Maya Kraus flashed a radiant smile, laughing as she apologized for the noise in the background – the source of which was her three daughters huddled around a karaoke machine belting “Driver’s License” by Olivia Rodrigo.
Leota, Kraus’ youngest daughter, was celebrating her sixth birthday that day, and Kraus was dealing with the aftermath of hosting a 10-hour birthday party the day before. Despite this, Kraus smiled as she folded the laundry from the day before, happy to have the ambiance of her daughters’ thunderous covers of iconic songs.
To Kraus, this chaos was like a dance, one that she gracefully navigated and freestyled her way through.
To Kraus, that is dance.
“[Dance] is not just New York City Ballet. It’s hip hop, it’s people like Lil Buck, it’s people walking down the street and watching them it’s – oh my God,” Kraus said, interrupting herself and setting her laundry aside as her eyes suddenly lit up. “I could watch a kitchen full of chefs and waiters and bussers and hosts…just watching their movements. Watching people go into a subway: that’s all movement.”
Having taught dance at Castleton University for the last decade, Kraus has passed on this philosophy and way of viewing movement to numerous waves of Castleton students. But at the end of the Spring 2022 semester, Kraus will be leaving her part-time faculty position at the university to begin working as a full-time dance instructor at Skidmore College.
In the interim, she is working part-time at both colleges.
Kraus teaches seven credits at Castleton University on Mondays, Wednesdays and Fridays.
She teaches nine credits at Skidmore College on Tuesdays and Thursdays.
That’s a total of 16 credits spread over two different schools every single week.
“I’m definitely between two places right now,” Kraus sighed, the weight nearly visible on her shoulders. “It’s very weird to be in this liminal space of feeling like I’m constantly saying goodbye.”
Kraus paused, the song blaring from two rooms down had now switched to “Fight Song” by Rachel Platten. Her daughters proudly cried out the lyrics while Kraus listened, forming her next thought tenderly.
“It’s like leaving a home,” Kraus said, Platten’s song reaching a cacophonous and courageous chorus in the background. “But there’s excitement, there’s a little bit of victory for me because it took me a while to get my masters.”
After graduating from Fordham University/Alvin Ailey American Dance and Theater School with a bachelor of fine arts in dance, Kraus immediately began her dance performance and instruction career. It wasn’t until the summer of 2019 that Kraus began to pursue a master’s of fine arts in interdisciplinary arts, with a concentration in performance creation, from Goddard College.
Last summer, after many years of intense work and dedication, Kraus had her MFAIA in hand, and this full-time position at Skidmore College is a testament to that.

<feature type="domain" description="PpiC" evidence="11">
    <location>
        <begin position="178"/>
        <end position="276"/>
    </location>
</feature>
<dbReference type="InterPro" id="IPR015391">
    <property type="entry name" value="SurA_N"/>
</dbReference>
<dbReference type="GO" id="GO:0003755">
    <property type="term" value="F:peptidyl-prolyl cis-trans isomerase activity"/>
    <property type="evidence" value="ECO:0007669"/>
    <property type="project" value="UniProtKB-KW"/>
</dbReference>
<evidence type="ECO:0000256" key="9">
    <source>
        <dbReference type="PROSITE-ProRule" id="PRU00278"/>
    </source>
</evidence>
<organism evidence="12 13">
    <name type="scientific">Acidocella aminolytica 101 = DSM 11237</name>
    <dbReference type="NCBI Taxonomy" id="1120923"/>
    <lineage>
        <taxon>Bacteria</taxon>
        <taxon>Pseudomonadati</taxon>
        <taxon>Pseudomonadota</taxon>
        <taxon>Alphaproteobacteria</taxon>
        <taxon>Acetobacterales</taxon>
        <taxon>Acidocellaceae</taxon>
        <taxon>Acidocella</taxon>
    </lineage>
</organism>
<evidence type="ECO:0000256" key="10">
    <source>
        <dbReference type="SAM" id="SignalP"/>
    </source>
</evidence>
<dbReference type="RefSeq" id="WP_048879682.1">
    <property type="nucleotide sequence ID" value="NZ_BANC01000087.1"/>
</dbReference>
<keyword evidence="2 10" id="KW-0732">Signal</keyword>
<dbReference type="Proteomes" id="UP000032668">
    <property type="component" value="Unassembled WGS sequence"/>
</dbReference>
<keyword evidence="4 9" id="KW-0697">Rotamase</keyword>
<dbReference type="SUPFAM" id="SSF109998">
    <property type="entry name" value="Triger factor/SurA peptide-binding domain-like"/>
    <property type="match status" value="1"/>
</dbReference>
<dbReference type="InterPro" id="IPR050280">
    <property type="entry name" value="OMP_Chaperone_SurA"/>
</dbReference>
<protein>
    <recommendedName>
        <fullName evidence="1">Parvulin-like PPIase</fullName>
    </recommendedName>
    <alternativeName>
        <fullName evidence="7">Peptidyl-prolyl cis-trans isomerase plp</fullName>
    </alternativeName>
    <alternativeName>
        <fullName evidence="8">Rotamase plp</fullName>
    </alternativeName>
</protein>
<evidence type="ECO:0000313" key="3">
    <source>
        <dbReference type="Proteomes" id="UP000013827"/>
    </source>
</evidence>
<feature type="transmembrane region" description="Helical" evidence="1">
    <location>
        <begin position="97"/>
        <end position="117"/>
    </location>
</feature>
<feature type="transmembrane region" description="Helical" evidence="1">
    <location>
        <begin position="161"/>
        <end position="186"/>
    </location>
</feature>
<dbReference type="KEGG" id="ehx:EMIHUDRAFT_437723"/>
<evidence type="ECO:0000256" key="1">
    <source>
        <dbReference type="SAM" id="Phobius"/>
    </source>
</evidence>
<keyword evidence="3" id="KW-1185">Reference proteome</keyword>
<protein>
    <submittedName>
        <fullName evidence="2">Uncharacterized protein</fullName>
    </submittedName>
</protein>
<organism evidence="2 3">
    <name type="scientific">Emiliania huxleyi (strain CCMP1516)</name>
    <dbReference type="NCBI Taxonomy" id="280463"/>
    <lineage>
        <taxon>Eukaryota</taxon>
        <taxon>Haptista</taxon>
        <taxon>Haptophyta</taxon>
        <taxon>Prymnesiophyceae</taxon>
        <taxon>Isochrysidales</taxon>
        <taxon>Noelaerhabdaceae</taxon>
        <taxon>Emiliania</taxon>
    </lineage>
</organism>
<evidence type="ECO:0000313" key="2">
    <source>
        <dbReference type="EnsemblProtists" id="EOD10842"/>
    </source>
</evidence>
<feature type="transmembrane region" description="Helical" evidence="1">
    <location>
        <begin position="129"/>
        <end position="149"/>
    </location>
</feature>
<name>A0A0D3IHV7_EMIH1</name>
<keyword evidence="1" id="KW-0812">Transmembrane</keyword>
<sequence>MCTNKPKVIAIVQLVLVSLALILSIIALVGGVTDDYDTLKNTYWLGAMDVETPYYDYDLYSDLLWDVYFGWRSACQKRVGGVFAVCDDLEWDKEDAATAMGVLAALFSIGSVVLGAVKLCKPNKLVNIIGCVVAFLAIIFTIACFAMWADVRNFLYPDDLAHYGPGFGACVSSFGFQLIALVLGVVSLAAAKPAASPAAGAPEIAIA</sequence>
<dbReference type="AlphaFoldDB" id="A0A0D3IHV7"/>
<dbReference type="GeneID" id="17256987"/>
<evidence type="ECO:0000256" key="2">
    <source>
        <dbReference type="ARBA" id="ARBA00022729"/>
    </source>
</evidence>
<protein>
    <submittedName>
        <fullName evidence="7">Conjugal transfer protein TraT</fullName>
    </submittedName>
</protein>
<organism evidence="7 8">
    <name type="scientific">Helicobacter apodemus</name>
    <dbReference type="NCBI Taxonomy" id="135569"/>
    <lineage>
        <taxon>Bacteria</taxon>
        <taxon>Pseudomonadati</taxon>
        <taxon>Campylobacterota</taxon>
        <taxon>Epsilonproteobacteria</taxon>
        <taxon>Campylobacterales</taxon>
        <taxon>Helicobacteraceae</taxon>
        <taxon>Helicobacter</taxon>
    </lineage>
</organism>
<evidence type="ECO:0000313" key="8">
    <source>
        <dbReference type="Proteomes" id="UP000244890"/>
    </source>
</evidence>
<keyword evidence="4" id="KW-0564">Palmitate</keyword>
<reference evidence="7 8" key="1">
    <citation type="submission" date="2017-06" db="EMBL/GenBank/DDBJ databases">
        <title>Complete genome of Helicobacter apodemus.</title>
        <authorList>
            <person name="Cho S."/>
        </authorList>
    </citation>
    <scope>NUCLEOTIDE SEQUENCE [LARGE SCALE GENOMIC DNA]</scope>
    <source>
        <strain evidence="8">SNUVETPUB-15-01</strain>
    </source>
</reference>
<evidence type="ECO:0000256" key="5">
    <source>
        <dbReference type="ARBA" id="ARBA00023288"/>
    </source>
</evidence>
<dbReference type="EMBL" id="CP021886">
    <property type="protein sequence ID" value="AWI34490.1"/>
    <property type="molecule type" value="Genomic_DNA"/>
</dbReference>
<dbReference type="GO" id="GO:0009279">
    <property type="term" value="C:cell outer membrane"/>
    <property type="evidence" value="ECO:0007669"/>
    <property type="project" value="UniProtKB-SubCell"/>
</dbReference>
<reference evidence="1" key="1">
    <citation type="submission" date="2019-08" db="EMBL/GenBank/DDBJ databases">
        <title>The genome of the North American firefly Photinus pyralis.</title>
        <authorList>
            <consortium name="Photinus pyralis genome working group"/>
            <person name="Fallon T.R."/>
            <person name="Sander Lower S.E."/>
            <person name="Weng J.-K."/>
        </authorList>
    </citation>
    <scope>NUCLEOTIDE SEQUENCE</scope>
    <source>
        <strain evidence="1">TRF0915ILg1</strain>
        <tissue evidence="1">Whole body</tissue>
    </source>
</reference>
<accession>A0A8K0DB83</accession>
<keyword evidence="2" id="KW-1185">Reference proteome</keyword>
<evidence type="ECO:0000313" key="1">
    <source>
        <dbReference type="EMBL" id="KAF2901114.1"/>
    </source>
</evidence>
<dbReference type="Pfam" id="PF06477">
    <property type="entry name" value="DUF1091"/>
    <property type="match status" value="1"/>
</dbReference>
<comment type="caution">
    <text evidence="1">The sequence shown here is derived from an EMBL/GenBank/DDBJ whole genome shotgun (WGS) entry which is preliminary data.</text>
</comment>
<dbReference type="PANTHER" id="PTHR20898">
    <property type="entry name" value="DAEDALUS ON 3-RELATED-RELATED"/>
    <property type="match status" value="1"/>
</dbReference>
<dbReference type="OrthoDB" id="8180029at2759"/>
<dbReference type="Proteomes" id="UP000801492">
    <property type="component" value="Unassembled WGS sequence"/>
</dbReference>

“There’s this accomplishment of that, but then Monday, Wednesday, Friday it’s looking at this thing that I’m coming from,” Kraus said, the weight on her shoulders reaching her eyes. “I feel like I haven’t been able to process that grief yet, of leaving a place where all my kids toddled down the hallways and, in my office, all their drawings are on the back of my door. I can’t bring myself to take them down yet.”
As those same kids continued to sing in the background, Kraus grappled with the weight of this transition.
“You never know, as an educator, if what you did mattered,” Kraus said, her eyes growing distant as she recalled the past 10 years of her life. “At least in higher ed because … you rent them for four years and then they leave. And you hope that you did, said something positive and that they’re taking that somewhere else. You hope you didn’t damage them at all as they go into the world. You hope that you catered to their critical thinking and outlook.”
But though Kraus may doubt the impact of these past 10 years, her students are resolute on the significance of her legacy.
When asked if she could describe a favorite memory with Kraus, Castleton alumna Cydney Krone stated that there were simply too many.
“I can’t pinpoint a memory or moment, all I can pinpoint is her and how much of an impact that she has had on me and on everybody else,” Krone said, her voice growing emotional. “It’s too hard to pinpoint one thing because every moment with her was a favorite memory. She was just that special of a teacher to me.”
Junior Mason Parece concurred, emphasizing just how impactful her lessons and methods of teaching have been.
“She taught me that any movement is dance and any dance is good enough,” said Parece. “I don’t consider myself a dancer, I never have, I probably never will but … she’s like ‘yes, that movement, even though it’s not technically correct, although it might not technically be a dance move, it is dance, and that is a way to express yourself.’ I think that’s a really important lesson to learn. If it’s movement that makes you happy, that’s enough.”
So as Kraus prepares to conclude this act of her career and begin choreographing her way through whatever comes next, she leaves behind a legacy of movement and inclusivity that will live on through the countless lives she has changed.
“You never know, as an educator, if what you did mattered. But that actually goes along with performance. With performance art, there’s no visual representation at the end, there’s no painting, and it’s the same with teaching,” Kraus said, that familiar light returning to her brilliant eyes. “Your audience was there.”